Carte Générale des États-Unis, des Haut et Bas-Canada, de la Nouvelle Ecosse, du Nouveau Brunswick, de Terre-Neuve, etc.
15.75 x 21.5 in (40.005 x 54.61 cm)
1 : 7000000
This is an 1836 Adrien-Hubert Brué and Charles Picquet map of the United States. The map depicts the region from the Black Hills to the Atlantic Ocean and from Canada to Texas and the Gulf of Mexico. Beautifully engraved, myriad cities, towns, and villages are labeled throughout, along with rivers, lakes, and other physical features. The Northwest Territory is labeled, along with each of the states the part of the Union. West of Arkansas and Missouri, numerous American Indian Districts and tribes are identified, including the District of the Sioux, the District of the Osage, and the District of the Mandans. Although by 1836 the Texas Revolution (1835 - 1836) had already begun, its outcome was anything but certain and so Texas here is shown as part of Mexico. Two inset maps are situated in the lower right corner, with one illustrating the peninsula of Florida and the Florida Keys, and the other depicting Newfoundland and a part of Labrador. A block of text in the lower left corner situates the map in the context of the atlas published by Picquet. Picquet's seal is located along the right border just above the title.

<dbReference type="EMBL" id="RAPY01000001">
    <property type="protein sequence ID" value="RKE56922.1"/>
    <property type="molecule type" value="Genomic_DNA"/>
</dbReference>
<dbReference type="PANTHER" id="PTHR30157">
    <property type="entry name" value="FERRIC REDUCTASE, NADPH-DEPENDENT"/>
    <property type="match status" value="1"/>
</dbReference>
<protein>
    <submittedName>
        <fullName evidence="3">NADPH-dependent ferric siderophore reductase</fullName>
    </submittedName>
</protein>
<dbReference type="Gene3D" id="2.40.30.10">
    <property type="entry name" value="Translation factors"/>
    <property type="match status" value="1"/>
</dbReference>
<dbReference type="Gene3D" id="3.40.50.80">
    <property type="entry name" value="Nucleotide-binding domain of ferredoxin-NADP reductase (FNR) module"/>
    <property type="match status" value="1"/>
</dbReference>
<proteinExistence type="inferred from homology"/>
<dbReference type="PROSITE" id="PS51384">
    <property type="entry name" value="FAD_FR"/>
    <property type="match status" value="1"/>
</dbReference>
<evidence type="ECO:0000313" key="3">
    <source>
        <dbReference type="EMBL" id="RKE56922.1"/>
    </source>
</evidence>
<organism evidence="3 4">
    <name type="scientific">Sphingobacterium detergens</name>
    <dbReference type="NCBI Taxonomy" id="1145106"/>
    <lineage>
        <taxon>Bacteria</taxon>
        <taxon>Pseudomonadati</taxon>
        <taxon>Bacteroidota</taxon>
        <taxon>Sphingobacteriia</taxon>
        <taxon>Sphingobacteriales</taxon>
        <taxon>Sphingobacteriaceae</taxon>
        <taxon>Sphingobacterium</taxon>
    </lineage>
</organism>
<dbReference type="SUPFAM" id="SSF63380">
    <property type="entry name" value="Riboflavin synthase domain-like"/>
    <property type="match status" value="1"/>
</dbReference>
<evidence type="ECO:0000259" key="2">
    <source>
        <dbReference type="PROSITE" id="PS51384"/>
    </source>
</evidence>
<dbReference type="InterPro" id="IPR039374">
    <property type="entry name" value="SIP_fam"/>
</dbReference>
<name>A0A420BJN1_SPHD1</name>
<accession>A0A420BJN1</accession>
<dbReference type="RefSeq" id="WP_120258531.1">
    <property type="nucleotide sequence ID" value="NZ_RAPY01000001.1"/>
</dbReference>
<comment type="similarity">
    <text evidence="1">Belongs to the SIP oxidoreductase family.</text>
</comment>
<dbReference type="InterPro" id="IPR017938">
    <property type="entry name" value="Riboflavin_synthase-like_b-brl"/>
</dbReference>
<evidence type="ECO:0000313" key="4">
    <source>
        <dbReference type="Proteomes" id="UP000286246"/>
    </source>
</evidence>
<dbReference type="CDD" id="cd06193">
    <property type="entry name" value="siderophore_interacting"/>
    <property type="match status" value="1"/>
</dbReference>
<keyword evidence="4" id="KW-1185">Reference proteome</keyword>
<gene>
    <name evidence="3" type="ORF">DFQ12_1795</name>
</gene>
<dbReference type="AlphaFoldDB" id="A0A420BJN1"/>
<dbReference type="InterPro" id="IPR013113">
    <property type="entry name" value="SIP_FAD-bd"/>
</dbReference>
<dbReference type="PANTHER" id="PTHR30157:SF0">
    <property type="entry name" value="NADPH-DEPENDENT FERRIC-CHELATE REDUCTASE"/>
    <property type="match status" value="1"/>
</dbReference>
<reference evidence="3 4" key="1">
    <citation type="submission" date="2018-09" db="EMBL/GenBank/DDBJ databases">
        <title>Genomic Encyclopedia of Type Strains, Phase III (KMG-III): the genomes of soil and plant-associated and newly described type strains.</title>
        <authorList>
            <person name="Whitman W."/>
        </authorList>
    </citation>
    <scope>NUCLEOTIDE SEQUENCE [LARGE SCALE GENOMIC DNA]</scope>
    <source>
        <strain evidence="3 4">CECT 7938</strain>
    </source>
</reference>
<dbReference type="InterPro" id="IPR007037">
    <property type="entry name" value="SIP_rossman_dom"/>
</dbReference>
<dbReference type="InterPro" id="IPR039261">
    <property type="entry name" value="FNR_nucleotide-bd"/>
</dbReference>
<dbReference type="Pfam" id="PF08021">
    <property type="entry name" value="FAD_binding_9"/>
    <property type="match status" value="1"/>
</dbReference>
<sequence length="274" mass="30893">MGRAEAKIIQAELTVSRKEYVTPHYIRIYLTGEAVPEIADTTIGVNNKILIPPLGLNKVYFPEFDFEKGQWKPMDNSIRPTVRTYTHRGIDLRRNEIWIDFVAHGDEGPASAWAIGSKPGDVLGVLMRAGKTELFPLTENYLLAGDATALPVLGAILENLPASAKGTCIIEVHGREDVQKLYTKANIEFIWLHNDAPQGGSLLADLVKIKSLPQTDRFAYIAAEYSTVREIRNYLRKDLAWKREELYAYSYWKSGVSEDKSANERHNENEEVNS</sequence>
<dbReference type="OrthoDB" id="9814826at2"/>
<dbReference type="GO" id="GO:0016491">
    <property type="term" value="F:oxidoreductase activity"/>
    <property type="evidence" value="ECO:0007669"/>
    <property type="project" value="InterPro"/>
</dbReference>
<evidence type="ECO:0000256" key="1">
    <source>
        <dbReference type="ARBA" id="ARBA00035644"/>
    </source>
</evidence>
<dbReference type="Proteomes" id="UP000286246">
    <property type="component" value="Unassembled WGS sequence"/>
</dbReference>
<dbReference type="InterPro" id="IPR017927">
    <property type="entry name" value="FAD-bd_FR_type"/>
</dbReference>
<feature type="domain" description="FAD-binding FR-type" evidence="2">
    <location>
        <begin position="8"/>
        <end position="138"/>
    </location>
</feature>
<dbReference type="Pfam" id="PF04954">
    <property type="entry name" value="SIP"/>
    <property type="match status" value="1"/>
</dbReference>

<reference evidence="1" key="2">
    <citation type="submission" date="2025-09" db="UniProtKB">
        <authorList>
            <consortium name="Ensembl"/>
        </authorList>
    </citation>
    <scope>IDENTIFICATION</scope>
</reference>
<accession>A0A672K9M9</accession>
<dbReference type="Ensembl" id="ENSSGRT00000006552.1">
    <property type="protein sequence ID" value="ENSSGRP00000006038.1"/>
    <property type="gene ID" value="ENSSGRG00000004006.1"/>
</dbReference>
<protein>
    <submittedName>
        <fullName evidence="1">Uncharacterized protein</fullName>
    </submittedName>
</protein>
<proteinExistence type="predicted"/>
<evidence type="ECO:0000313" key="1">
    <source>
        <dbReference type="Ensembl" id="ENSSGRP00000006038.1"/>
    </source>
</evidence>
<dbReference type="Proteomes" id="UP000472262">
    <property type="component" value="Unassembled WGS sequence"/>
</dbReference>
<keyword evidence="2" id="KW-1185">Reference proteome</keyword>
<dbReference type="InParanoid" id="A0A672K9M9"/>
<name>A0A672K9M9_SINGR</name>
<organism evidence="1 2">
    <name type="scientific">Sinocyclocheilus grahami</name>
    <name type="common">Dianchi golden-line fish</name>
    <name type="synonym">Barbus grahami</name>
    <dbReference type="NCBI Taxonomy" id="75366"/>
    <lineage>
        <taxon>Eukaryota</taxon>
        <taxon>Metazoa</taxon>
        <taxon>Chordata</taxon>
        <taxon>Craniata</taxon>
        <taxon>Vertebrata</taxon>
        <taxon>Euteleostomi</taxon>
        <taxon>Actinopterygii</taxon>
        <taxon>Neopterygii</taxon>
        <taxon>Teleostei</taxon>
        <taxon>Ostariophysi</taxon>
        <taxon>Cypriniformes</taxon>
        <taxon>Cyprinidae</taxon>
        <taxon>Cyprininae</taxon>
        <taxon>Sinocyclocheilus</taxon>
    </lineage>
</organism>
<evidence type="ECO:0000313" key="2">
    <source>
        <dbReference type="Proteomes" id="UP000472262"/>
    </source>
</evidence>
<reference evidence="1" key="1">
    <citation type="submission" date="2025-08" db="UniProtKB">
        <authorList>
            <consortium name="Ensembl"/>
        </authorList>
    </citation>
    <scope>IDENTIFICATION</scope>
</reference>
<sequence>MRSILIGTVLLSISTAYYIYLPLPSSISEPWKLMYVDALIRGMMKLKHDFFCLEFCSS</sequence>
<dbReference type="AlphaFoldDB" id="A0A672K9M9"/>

This map first appears in 1832. Brue himself died in 1832, the year of his map's first issue, but his publisher, Charles Picquet, continued to update and reissue his maps weill into the 1840s. The present example is the 1836 second edition.
Adrien-Hubert Brué (1786 – July 16, 1832) was a French cartographer active in the late 18th and early 19th centuries. Brué served on various ships from age 12. At 14 he was commissioned to the crew of the Naturalist, one of the two ships in Baudin Expedition (1800 – 1804) to the South Pacific. Later in life, Brué turned to cartography where his work was known for remarkable clarity and accuracy. Brué eventually acquired the prestigious office of Geographe du Roi and often signed his maps as such. In this position Brué contributed to thousands of maps and numerous atlases. Like most cartographers many of his maps were published posthumously by his partner, Charles Picquet's son and heir, Pierre-Jacques Picquet, and were still being updated and republished decades after his death.
Charles Picquet (April 15, 1771 – January 15, 1827) was a French cartographer active in Paris during the Napoleonic and post-Napoleonic Eras. Picquet was born in Romagna-sous-Montfaucon, Meuse, France. From about 1798 Picquet supplied maps to the Dépôt de la Guerre. From 1806 he was appointed to Napoleon's Cabinet Topographique. Being politically dexterous, he was able to retain this position after the fall of Napoleon under both Louis XVIII and Charles X. Under Louis XVIII he also obtained the Brevet de Géographe Ordinaire du Cabinet Topographique. He worked with the cartographer Adrien-Hubert Brué on a major atlas project. When Charles Picquet died in 1827, his son, Pierre-Jacques Picquet, continued to publish under his father's imprint name well into the middle part of the 19th century. Learn More...
Brue, A., Atlas universel de geographie physique, politique, ancienne et moderne. (Paris: Picquet) 1836.
Very good. Light wear along original centerfold. Light transference. Blank on verso.
OCLC 727082385. Wheat, C. I., Mapping of the Transmississippi West, 1540 – 1861, #420. Rumsey 2741.059.